When looking to buy a mobility aid it’s incredibly important that you assess all of the options available to you. Although you may be set on purchasing a certain type of aid you may discover that something different suits your wants and needs better. Today we open up the debate between investing in a mobility scooter or powerchair, two popular means of transport for those with mobility and movement issues. However, with both designed to help you get around, what are the real differences and what are the benefits of both?
Mobility Scooter Benefits
If you’ve already been looking into the mobility scooter market then you would’ve seen just how many different models are available. From lightweight travel scooters, to sturdy pavement ones, all the way up to grandiose road-worthy types, there’s plenty to choose from, giving you far more variation in features compared to powerchairs. Plus, despite this wide choice in features mobility scooters generally cost much less than powerchairs, especially the smaller travel models.
With many scooters designed to be easy to transport, whether their tiller bars fold flat of if you can dismantle the whole scooter into separate sections, scooters are far easier to store. Whether you keep your scooter in indoor/outdoor storage or the boot of your car ready for your next day out, they’re simple to reassemble and can be taken on holiday with you, even if you decide to venture abroad!
Despite their portability, mobility scooters are packed with many great, variable features. While certain travel models are fitted with a three-wheel configuration, many include four wheels (whether solid, pneumatic or puncture-proof), giving you an increased feeling of stability and security whilst riding. Due to the compact size of the frame and wheels many smaller models of scooter are suitable for use indoors, whether that be around your own home (more suited to flats/apartments/sheltered accommodation) or shopping malls/supermarkets. Larger, bulkier models have been designed for use outside, helping you to get from A to B quickly and without fuss. Plus, with lots of choice for on-board storage, from front-facing baskets to rear-fitted, lockable boxes, scooters are ideal for carrying your shopping home after a long day.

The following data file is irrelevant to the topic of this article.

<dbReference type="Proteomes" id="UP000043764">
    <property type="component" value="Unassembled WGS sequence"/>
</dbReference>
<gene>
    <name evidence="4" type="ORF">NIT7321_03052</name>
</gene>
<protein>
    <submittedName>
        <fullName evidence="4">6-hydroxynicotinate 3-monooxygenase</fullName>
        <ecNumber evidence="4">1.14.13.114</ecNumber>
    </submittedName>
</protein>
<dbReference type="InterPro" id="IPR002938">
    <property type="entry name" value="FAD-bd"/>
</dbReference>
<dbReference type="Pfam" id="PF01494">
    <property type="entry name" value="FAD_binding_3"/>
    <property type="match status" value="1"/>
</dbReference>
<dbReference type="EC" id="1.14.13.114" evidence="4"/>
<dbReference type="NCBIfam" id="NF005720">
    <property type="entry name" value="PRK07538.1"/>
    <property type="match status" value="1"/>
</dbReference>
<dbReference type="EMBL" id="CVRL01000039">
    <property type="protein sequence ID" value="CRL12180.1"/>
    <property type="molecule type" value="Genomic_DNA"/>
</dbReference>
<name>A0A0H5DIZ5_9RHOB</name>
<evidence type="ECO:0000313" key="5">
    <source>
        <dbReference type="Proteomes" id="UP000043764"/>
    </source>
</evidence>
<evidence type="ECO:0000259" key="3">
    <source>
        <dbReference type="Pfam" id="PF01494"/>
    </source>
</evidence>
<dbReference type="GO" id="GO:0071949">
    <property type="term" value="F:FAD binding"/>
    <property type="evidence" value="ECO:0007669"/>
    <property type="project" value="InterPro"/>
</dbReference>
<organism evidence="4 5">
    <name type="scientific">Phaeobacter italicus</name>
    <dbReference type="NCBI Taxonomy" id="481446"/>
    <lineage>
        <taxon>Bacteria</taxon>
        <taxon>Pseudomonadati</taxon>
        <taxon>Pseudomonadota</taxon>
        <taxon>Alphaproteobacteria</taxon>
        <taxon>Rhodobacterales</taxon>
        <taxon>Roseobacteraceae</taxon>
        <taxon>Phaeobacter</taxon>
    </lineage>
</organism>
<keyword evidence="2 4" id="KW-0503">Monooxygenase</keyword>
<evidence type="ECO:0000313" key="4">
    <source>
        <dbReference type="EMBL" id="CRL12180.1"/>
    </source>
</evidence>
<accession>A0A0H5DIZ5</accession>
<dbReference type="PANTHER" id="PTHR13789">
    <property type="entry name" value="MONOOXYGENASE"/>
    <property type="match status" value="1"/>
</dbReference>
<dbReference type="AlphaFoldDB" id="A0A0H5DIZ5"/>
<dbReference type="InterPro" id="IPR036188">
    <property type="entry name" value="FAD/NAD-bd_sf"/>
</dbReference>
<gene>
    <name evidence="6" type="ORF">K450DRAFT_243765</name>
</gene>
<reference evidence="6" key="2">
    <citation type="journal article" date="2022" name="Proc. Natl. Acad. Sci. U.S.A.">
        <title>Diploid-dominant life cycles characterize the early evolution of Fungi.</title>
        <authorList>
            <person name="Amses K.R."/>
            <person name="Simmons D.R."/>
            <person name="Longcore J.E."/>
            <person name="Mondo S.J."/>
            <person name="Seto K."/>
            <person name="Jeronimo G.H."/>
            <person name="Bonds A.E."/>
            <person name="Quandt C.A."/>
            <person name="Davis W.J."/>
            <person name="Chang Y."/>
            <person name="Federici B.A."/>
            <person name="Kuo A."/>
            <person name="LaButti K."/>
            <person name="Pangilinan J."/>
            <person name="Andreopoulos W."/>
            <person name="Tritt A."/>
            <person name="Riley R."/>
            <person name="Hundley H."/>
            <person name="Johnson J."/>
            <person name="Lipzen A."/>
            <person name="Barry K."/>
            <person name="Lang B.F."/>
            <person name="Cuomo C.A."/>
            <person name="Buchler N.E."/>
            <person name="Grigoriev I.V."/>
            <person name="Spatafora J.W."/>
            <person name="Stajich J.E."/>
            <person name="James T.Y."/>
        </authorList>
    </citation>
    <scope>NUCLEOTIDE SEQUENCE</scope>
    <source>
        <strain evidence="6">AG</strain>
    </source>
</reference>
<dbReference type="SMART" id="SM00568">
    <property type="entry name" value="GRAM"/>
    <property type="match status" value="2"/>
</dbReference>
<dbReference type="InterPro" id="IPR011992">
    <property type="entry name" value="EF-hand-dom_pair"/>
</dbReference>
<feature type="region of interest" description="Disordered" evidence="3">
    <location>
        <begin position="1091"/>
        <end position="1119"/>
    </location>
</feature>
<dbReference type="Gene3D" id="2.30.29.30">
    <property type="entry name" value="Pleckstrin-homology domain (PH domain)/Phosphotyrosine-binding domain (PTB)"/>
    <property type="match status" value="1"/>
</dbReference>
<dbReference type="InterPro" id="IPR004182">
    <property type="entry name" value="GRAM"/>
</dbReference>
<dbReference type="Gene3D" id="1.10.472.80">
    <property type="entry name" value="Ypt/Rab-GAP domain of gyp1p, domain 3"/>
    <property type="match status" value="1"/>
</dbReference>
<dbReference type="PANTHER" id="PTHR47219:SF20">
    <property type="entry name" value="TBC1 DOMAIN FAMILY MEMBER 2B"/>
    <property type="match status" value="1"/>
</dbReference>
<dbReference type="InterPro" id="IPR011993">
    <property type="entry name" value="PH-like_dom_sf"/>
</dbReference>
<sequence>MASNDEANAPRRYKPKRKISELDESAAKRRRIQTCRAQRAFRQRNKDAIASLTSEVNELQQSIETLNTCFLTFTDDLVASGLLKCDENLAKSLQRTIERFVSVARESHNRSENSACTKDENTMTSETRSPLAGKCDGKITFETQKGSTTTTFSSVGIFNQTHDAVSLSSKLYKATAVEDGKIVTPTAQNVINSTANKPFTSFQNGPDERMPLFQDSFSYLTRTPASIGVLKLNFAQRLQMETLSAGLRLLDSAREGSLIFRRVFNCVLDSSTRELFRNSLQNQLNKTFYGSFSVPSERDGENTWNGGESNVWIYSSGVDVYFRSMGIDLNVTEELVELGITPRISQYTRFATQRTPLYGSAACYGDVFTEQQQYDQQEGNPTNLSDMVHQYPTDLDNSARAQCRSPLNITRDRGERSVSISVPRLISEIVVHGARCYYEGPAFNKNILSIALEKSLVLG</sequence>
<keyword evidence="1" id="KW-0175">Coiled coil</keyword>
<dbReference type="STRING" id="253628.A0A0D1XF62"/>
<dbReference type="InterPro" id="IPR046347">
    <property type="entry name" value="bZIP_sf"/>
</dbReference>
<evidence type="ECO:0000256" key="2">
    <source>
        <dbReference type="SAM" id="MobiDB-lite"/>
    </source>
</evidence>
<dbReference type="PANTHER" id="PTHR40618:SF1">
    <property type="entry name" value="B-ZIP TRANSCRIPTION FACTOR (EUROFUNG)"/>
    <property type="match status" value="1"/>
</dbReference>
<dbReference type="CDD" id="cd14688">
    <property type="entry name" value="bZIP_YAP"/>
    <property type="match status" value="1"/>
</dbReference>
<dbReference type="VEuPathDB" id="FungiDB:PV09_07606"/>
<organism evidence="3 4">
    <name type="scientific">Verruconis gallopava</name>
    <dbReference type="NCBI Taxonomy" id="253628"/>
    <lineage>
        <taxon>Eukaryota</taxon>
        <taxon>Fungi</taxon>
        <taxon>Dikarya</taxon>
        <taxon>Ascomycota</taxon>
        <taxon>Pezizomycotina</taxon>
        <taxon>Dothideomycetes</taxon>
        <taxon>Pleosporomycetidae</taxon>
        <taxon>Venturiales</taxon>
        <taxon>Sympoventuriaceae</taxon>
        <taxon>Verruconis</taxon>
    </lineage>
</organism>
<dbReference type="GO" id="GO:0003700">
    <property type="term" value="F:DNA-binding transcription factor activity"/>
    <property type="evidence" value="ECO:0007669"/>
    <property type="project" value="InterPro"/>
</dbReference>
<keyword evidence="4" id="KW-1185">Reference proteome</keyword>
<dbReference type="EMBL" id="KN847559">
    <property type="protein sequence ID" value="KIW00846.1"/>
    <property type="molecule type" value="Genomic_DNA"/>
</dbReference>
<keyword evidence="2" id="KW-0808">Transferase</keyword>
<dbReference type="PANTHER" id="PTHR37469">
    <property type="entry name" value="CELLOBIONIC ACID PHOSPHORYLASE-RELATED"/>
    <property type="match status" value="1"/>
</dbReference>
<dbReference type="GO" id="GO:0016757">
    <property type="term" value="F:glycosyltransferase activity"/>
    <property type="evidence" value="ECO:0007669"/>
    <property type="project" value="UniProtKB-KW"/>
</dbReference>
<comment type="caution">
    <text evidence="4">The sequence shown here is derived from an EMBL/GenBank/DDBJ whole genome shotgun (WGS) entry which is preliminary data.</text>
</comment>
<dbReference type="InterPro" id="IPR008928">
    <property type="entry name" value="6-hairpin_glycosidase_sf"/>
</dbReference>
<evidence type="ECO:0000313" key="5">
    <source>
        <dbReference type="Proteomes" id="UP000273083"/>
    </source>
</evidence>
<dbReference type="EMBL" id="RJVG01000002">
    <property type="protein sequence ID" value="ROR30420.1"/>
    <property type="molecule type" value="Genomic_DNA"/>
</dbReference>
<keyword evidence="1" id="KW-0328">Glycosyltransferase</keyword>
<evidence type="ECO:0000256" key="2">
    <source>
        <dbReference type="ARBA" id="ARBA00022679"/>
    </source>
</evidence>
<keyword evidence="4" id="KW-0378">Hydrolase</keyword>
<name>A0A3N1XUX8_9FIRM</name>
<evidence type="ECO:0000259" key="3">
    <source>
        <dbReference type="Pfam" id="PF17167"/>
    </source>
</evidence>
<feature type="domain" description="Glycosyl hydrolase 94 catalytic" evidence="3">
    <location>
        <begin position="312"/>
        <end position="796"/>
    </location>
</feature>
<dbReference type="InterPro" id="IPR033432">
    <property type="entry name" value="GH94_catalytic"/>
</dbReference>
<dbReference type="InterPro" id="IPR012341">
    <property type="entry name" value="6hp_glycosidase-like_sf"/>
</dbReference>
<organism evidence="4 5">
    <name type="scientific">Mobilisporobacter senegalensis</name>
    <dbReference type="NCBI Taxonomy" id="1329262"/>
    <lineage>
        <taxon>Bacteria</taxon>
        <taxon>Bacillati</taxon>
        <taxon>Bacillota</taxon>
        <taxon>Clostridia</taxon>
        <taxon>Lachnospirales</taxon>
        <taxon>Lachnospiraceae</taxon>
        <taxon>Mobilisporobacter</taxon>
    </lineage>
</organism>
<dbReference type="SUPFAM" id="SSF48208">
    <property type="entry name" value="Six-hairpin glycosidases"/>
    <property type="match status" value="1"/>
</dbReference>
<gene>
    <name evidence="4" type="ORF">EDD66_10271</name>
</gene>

While it’s obvious scooters are an ideal first choice to ease you into the world of movement aids, it has to be said that they are better suited to users who have increased mobility and strength, especially considering that they require extra effort to be able to get on/off easily.
If you’re looking for an aid that’s easy to manoeuvre and use then a powerchair may be a wiser choice. Designed for use indoors and outside, many powerchairs have compact frames fitted with mid-wheel drive wheels, making them ideal for use around your home. Generally shorter in length compared to scooters, powerchairs have tighter turning circles making moving around obstacles and corners easy to perform. Ideal for use in smaller spaces, whether it’s a hallway at home or an aisle in a shop, powerchairs can also tackle inclines with ease due to their large tyres.
Although many models of scooter can be manually adjusted to suit your comfort levels, powerchairs offer a far greater level of adaptability. Fitted with a hand controller, ideal for users who lack the use of both hands or have limited dexterity, powerchairs can be adapted to incorporate different types of control, whether that be movement of your head, eyes, shoulders, mouth or a foot. Alongside this, the seat of a powerchair can be adapted to suit your needs, whether you require an adjustable height mechanism, a reclining backrest or increased padding aimed to relieve pressure on certain areas of your body. Furthermore, similar to mobility scooters certain models of powerchair can be dismantled for easier transportation.
The only disadvantages of investing in a powerchair are the lack of on-board storage and the increase in cost. However, while ‘cheaper’ may be better for your bank account it doesn’t mean your selected mobility aid will improve your quality of life. Investing in a more suitable (although more expensive) aid will benefit you in the long run.
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